Saturday, October 24, 2015

A TRP down structure lane--Part 2

In my last post, I mentioned how highly homologous TRP channels respond in opposite ways to temperature changes. A clue to this paradox came later, when the structure of TRPA1 was published by the same lab as the TRPV1 structure(1). The previously discussed beta-bridges, or rather the segment that would form them if folded, is disordered in this structure. This is consistent with an "active", low-temperature state, which is also favored by disruption of the bridges--although as mentioned previously is controversial whether the specific human channel in this structure is cold-sensitive. In any case, given that highly homologous channels ARE unequivocally cold-activated, the necessary architecture should be present.

Lo and behold, the ARDs in the TRPA1 structure are oriented in a globally distinct fashion from in TRPV1, projecting perpendicularly to the membrane in a shape that I will call a "bullet" conformation--to distinguish it from the "pinwheel"--because of the combined shape of the ARDs plus the transmembrane domains.

Tuesday, October 13, 2015

A TRP Down Structure Lane--Part 1

How do we know when a room is hot or cold? The family of transient receptor potential (TRP) ion channels senses general stimuli such as temperature, reactive chemicals, and pH, which open a cation-conducting pore. In particular, one member called TRPV1 is a very important part of the ability to sense painful heat, TRPM8 senses cool temperature, and TRPA1 senses electrophilic chemicals. TRPA1 also has a role as a painful cold sensor in some species, though the generality of this to humans is controversial(1), and in some species it is in fact a sensor of warmth(2). These channels are also regulated by more conventional ligands, for instance TRPV1 is activated by capsaicin from chili peppers (explaining why they "taste hot"), while TRPM8 is activated by menthol in mint.

How does a protein sense such general stimuli as temperature and chemical reactivity? In the case of electrophiles and pH, the answer is straightforward--these modify the chemical structure of the protein at nucleophilic and acidic sites, respectively, in a similar way as to how a chemical ligand binds to a receptor. In particular, cysteine and lysine side chains are the nucleophilic sites in TRPA1(3). Temperature is trickier--but the simplest mechanism is that there is a structural element in the protein that is ordered below a given temperature, and disordered above it. Other mechanisms involve physical or chemical changes to the membrane lipids--in particular, certain oxidized lipids were proposed to mediate heat sensation by TRPV1(4), although this is questionable(5).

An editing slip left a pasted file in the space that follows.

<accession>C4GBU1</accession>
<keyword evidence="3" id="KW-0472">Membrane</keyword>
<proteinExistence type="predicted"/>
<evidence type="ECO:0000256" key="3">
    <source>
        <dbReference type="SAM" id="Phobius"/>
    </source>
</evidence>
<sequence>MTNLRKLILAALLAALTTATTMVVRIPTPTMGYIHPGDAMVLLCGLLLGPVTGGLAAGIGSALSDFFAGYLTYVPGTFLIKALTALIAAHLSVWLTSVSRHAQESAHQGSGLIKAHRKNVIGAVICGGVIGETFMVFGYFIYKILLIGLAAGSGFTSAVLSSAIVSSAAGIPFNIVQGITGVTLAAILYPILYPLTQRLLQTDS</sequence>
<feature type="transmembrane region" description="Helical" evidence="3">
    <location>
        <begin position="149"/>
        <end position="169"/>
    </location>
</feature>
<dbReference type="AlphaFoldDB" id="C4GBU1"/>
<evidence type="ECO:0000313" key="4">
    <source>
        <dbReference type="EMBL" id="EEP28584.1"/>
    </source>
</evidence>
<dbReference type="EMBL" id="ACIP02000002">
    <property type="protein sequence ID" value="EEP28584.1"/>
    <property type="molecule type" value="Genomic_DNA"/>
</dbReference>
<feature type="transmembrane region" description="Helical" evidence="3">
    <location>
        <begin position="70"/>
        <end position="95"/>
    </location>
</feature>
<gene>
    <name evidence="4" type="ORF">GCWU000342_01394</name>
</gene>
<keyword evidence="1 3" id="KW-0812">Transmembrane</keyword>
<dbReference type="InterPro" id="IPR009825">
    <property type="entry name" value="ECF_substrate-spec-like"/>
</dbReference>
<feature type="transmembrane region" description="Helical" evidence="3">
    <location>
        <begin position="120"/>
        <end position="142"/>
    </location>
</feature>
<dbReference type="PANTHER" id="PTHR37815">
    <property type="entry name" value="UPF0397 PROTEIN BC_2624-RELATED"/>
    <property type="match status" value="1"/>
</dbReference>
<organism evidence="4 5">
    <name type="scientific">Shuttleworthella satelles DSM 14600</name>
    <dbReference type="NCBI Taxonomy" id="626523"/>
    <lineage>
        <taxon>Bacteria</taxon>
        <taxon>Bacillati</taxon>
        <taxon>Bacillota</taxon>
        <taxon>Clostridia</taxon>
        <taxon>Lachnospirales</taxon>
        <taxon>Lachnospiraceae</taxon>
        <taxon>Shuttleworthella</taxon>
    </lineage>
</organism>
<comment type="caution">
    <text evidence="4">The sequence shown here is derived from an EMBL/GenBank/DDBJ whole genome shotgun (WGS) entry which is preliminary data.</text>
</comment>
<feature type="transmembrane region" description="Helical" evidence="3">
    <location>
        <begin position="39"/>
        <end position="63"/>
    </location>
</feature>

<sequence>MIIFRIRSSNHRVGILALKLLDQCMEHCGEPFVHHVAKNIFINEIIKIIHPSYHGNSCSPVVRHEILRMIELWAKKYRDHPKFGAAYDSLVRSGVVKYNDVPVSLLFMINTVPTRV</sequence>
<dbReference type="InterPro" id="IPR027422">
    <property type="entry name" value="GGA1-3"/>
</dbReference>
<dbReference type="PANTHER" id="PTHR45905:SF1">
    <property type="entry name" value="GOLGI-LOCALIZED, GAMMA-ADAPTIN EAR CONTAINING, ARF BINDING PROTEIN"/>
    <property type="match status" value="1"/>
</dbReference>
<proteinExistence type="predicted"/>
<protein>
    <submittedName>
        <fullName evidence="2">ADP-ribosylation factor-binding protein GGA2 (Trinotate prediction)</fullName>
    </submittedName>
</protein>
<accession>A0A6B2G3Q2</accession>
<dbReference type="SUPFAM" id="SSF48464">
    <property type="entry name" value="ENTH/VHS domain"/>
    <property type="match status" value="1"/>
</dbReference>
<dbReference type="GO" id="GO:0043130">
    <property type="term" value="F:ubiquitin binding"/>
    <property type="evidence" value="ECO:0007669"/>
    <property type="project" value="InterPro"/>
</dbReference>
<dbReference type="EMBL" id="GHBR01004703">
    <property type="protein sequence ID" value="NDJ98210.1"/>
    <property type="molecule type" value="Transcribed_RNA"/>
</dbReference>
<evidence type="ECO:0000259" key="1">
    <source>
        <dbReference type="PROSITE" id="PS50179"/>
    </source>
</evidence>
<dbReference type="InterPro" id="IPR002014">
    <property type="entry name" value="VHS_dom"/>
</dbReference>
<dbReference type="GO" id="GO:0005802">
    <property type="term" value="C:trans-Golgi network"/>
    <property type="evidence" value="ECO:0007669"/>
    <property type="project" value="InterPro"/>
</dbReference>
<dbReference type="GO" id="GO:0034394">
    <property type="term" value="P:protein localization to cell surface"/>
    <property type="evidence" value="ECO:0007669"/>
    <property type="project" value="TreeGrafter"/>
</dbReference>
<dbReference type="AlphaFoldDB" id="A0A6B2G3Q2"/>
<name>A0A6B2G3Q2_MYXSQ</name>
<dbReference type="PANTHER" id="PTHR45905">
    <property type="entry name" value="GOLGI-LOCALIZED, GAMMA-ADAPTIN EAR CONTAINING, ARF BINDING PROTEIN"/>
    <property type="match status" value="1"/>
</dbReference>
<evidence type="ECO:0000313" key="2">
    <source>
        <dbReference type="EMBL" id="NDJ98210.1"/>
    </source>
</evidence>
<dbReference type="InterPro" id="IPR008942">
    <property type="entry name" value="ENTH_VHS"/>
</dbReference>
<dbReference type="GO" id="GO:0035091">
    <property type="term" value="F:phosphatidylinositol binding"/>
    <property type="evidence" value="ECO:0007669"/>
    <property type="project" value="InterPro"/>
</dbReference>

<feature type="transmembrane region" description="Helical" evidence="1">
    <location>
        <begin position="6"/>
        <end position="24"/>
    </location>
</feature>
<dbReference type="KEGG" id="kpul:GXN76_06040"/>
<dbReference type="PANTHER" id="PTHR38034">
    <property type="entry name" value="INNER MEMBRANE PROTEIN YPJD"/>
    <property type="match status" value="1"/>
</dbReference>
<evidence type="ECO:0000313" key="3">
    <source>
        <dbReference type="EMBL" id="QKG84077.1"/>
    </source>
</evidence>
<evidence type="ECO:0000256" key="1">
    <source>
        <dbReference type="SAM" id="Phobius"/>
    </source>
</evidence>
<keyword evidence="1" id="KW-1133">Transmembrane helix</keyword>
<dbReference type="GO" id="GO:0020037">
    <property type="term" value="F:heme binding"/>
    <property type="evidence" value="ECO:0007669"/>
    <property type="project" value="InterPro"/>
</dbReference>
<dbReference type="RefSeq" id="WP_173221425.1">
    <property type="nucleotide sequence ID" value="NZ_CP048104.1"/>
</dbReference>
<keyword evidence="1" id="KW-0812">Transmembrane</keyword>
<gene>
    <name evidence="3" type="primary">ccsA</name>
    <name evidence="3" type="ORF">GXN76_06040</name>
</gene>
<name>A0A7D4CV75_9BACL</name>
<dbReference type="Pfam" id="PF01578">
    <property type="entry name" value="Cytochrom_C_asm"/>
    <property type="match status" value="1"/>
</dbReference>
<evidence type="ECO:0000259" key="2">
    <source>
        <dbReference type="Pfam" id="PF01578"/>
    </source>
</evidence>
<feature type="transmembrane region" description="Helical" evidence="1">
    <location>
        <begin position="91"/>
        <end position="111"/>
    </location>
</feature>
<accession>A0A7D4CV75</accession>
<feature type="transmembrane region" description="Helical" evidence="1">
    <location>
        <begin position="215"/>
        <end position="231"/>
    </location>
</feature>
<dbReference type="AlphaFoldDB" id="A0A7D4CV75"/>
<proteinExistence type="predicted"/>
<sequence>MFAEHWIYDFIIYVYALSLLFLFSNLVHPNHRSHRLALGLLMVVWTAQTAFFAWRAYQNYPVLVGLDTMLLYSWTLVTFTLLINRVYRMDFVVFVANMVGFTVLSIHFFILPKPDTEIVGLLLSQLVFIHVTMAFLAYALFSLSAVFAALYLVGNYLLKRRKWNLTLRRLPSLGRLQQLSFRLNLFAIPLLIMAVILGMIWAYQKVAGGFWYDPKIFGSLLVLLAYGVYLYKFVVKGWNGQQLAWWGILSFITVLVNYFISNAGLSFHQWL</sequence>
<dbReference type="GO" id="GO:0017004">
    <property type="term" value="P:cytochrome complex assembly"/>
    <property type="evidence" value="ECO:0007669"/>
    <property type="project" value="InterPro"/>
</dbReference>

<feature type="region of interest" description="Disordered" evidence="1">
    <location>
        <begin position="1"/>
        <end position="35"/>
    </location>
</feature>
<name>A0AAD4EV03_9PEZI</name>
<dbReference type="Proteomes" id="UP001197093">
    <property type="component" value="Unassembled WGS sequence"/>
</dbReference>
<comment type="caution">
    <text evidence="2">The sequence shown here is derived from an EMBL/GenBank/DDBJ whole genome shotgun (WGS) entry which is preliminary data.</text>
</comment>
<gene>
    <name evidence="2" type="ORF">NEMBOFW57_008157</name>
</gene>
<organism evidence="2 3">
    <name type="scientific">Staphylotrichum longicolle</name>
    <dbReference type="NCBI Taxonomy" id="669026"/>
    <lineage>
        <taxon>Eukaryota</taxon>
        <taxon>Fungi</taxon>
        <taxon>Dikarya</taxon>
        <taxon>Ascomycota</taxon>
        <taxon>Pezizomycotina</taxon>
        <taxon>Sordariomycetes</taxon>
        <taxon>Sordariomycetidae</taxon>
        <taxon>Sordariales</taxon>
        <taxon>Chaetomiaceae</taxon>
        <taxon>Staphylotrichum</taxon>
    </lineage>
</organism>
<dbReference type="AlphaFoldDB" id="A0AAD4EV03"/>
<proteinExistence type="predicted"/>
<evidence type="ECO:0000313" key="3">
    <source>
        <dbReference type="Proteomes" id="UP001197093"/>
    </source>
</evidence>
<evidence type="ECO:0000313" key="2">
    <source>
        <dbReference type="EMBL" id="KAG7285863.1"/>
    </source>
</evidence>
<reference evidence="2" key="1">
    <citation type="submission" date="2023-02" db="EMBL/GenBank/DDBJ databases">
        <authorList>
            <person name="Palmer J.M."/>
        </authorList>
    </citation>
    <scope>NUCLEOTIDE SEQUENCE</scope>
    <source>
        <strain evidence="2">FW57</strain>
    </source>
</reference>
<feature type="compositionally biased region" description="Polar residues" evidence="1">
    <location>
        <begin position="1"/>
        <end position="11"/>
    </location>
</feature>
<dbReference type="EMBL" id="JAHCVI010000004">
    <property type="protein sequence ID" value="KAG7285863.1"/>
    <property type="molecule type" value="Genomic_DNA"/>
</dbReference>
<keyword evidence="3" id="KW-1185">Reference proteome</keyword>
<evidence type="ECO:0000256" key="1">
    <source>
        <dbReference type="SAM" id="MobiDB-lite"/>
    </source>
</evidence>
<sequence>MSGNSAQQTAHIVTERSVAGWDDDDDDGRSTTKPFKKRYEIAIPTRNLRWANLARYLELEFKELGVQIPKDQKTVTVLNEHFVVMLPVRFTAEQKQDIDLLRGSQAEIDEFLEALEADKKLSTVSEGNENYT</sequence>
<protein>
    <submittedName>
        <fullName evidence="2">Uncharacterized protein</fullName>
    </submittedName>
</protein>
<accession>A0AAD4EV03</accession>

The structure of TRPV1,

Tuesday, October 6, 2015

Back after a long hiatus

I decided to start this blog up again as a fully-specialized blog about science, leaning strongly toward discussions of structural biology. When I started this over 8 years ago, I was just out of undergrad and wanted a place to discuss all sorts of ideas, not just about science but about the world in general. And since my science-brain was developed but my worldview-brain wasn't (well, in many ways it still isn't, but that's another story), it was very disorganized. I'm sure most people who came here to read about science didn't care about my possibly weird opinions on everything that was going on in the news, society, etc.

Then why did I decide to start blogging again at all? Well, I'm finding that as I read through the many published articles on structural biology, I often have hypotheses and hunches that I could never publish, and that pertain to fields so far apart in terms of the underlying biology that I couldn't possibly study all of them. I felt I needed a place to "air" these ideas, where anyone who wants to read them (maybe even some people who work on the relevant systems) can do so. 

While I sometimes have these ideas about other areas of science, I can't state them nearly as precisely as my hypotheses regarding protein structure. Therefore they're best suited to in-person discussions with me at a bar or something like that. Plus, being visual, I find that ideas about protein structure are more intuitive to describe, too.